"It is like running a marathon, there is satisfaction in finishing an event, surviving what the water throws at you that day."
"Don't get me wrong, I still want to win races but the atmosphere at the event and the attitude between the riders is different than closed course racing, in my opinion. It is a form of racing that different levels of riders can complete in, side-by-side, on the same course, at the same time."
"The newer riders have a drive to get better each race, to catch and surpass the more experience racers. With the now countless classes and levels of racing in closed course events, you don't get that same opportunity."
Davidson heads to Chicago this weekend in search of a piece of silverware with the second and final round of the North East series set to conclude on Lake Michigan.
After securing two second place finishes and a third at the opening round in Whiting behind pro racer Jay Edworthy, Davidson holds every chance of taking his place on the podium.
“Whiting went almost as good as I could have expected. Jay is a close friend and a great racer. He was also the only pro racer in the field. Going 2-2-3 could only have been improved by getting a second instead of a third in the final race. I came close, but Jason [Lester] rode great and held me off at the finish."
"Jay is a great and very experienced rider, and also races at a Pro level. He was definitely in a class of his own that weekend. But that is the great thing about AquaX, sometimes you are on the course with pro racers or even more experienced amateur racers, so it gives you a chance to see what level you are really at and the motivation to improve every round."
"Jason is a good rider as well. He did fairly well with a sixth in April's meeting in DaytonA, the only other round that he competed in. This is my first year on a runabout of any kind, so I was pumped to be able to compete with Jason, who has been on runabouts for a little longer than me.”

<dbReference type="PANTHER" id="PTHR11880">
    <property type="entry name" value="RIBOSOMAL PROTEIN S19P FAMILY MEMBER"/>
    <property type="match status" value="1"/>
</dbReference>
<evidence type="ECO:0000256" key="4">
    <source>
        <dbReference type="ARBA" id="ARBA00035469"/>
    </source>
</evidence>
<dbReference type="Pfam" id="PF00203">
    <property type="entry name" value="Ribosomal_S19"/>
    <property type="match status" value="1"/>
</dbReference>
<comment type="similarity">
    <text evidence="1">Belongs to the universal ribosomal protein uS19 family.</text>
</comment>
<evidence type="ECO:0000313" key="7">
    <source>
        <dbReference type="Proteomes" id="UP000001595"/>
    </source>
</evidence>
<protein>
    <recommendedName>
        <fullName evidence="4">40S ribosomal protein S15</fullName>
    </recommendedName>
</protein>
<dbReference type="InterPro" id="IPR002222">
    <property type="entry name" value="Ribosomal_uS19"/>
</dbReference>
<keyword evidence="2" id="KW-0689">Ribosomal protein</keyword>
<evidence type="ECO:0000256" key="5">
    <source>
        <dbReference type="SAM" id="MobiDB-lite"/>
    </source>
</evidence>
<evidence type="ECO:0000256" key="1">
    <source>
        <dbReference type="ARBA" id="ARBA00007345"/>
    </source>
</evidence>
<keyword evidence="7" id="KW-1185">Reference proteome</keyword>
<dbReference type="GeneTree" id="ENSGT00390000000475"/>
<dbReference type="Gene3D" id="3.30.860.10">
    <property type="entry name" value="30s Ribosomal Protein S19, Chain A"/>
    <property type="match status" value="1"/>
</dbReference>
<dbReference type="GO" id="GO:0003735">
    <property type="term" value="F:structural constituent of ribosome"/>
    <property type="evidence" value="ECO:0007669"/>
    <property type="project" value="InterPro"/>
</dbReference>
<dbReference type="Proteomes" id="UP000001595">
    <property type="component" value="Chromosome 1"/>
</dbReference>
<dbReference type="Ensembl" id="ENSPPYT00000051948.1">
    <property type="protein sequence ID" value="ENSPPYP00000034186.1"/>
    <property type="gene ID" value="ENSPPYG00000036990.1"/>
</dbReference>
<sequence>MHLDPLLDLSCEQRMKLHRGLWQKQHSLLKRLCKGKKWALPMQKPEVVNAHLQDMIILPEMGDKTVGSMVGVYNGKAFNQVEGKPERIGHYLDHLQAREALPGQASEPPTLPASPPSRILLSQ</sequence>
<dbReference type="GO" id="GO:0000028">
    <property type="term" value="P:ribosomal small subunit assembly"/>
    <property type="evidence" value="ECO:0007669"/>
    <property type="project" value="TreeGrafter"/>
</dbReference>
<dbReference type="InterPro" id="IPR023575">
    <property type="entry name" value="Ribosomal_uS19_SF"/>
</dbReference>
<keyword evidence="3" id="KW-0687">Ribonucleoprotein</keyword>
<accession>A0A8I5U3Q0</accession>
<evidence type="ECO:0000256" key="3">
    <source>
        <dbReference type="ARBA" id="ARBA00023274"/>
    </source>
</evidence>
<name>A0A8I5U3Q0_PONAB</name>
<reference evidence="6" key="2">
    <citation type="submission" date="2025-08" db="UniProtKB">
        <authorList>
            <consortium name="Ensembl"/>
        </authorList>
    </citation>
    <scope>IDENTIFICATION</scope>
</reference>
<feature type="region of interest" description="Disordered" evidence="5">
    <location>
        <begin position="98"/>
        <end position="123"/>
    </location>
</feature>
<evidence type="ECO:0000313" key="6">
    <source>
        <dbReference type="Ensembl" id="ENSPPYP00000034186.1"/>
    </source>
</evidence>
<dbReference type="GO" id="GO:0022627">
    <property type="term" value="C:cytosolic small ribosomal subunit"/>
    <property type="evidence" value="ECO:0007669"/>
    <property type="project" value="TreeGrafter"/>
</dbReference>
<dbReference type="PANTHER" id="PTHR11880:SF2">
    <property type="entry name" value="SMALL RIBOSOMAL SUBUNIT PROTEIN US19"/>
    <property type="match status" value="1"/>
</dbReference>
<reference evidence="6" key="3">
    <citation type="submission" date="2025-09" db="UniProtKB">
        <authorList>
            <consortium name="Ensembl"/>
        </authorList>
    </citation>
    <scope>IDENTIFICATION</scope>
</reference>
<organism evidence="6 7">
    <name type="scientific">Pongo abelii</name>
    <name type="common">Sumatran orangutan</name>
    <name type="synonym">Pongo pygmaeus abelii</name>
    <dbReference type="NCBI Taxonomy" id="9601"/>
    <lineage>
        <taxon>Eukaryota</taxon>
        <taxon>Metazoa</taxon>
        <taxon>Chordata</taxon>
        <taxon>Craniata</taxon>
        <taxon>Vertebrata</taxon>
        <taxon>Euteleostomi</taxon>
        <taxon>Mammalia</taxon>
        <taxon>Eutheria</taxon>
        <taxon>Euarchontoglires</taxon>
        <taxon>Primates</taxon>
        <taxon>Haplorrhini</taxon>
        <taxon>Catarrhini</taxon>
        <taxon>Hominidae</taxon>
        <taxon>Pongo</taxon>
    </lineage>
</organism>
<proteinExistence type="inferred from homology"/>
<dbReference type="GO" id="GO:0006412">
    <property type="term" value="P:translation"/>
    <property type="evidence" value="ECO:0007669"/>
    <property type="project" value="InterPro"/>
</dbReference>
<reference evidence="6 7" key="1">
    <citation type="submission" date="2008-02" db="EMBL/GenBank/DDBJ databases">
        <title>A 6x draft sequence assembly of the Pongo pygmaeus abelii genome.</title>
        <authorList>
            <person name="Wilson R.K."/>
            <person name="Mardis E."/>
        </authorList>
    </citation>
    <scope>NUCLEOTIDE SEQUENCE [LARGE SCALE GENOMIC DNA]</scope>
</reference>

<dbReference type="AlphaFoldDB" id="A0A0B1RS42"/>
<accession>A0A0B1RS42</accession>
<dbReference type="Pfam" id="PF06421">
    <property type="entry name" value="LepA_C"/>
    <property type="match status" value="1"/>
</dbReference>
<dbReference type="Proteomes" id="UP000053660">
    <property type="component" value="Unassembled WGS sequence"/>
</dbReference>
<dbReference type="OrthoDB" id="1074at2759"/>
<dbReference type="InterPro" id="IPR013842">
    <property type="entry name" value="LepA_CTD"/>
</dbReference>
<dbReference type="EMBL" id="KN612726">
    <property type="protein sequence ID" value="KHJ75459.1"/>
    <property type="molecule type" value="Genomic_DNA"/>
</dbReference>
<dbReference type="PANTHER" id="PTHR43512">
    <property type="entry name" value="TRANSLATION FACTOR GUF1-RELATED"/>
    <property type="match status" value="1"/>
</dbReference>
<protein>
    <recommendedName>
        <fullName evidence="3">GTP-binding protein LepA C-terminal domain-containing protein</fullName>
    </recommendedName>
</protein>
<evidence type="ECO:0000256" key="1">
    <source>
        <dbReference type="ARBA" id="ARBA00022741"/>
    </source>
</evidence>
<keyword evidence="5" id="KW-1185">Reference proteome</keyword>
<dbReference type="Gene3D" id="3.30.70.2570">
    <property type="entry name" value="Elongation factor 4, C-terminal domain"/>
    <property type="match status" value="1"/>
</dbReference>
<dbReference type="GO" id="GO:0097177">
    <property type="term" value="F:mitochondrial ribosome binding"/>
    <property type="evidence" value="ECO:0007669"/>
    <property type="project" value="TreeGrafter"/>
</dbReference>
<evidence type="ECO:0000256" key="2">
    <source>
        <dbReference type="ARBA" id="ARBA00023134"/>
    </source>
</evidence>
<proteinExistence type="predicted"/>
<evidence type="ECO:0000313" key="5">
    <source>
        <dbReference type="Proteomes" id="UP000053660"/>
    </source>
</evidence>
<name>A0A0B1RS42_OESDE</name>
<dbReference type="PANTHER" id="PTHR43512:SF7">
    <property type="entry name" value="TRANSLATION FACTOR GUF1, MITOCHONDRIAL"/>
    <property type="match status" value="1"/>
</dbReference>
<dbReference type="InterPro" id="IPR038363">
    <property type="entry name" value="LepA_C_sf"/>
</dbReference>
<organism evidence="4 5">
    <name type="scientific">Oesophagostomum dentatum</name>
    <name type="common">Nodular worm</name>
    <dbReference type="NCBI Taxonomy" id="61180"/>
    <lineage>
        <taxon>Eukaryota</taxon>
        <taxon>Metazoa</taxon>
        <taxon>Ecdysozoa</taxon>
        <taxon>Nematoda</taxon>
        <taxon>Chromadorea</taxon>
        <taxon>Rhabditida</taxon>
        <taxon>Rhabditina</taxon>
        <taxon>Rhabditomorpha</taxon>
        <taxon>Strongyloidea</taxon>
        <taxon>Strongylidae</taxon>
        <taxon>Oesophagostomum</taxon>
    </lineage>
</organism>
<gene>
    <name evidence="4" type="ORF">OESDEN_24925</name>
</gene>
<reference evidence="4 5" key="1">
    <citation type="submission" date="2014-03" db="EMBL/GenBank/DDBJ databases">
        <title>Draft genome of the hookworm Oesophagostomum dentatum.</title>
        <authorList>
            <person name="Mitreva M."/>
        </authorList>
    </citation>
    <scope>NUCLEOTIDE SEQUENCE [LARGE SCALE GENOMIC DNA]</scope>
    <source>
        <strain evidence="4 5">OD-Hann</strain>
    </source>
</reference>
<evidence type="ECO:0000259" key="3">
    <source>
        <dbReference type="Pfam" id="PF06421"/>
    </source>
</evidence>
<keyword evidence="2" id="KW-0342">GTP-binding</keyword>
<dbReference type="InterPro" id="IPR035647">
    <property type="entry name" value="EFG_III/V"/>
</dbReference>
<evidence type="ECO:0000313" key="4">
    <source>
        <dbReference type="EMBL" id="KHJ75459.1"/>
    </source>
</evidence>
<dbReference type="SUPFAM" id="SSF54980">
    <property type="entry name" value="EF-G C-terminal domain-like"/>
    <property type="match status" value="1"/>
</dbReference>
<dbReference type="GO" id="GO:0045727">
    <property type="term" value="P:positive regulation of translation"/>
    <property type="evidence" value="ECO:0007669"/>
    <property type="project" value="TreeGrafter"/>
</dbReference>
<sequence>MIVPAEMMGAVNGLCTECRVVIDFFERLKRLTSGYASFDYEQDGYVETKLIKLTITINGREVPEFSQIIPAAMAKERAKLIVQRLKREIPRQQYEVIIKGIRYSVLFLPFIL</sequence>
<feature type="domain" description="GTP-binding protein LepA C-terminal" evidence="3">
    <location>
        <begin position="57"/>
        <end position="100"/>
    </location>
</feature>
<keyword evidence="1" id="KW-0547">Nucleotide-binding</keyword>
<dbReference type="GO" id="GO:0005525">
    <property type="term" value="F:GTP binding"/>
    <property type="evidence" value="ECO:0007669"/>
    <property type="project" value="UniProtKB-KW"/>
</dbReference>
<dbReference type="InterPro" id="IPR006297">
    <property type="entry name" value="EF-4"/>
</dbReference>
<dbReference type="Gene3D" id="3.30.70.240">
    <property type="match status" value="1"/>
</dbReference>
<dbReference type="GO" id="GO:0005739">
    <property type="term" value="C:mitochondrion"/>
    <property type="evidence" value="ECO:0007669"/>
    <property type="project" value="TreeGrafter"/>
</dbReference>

Davidson will face different conditions this time around, as well as some familiar faces who will have travelled up from the Florida Series to compete, but he is expecting to hold an advantage due to his experience in the northern waters.
"I expect Chicago to be a very choppy, rough water race. These are conditions that we 'northern' riders are more familiar with over the ocean conditions found in Florida.
"When it comes down to it, the best riders can ride in any conditions and do well. I have to have strong races all weekend and stay on the ski. These water conditions are very unpredictable and caused even some of the best riders in the world to come off their machines last year."
In order to take the title this weekend Davidson believes consistency is the key, although Edworthy will be hard to catch if arriving in the same form as Whiting.
"I must have good finishes in all of my races, and at least be better than Jason, who is only five points behind me, to even have a chance at the North East title.
"Jason is very familiar with the type of water that Lake Michigan can throw at you and will be ready to make up those few points.
"Meanwhile, Jay has 75 points going into this so if I do not have strong finishes I may not be able to catch him and he could once again win this series back-to-back.”
Watch live racing, catch up on highlights and read full race reports throughout the weekend on our Facebook page.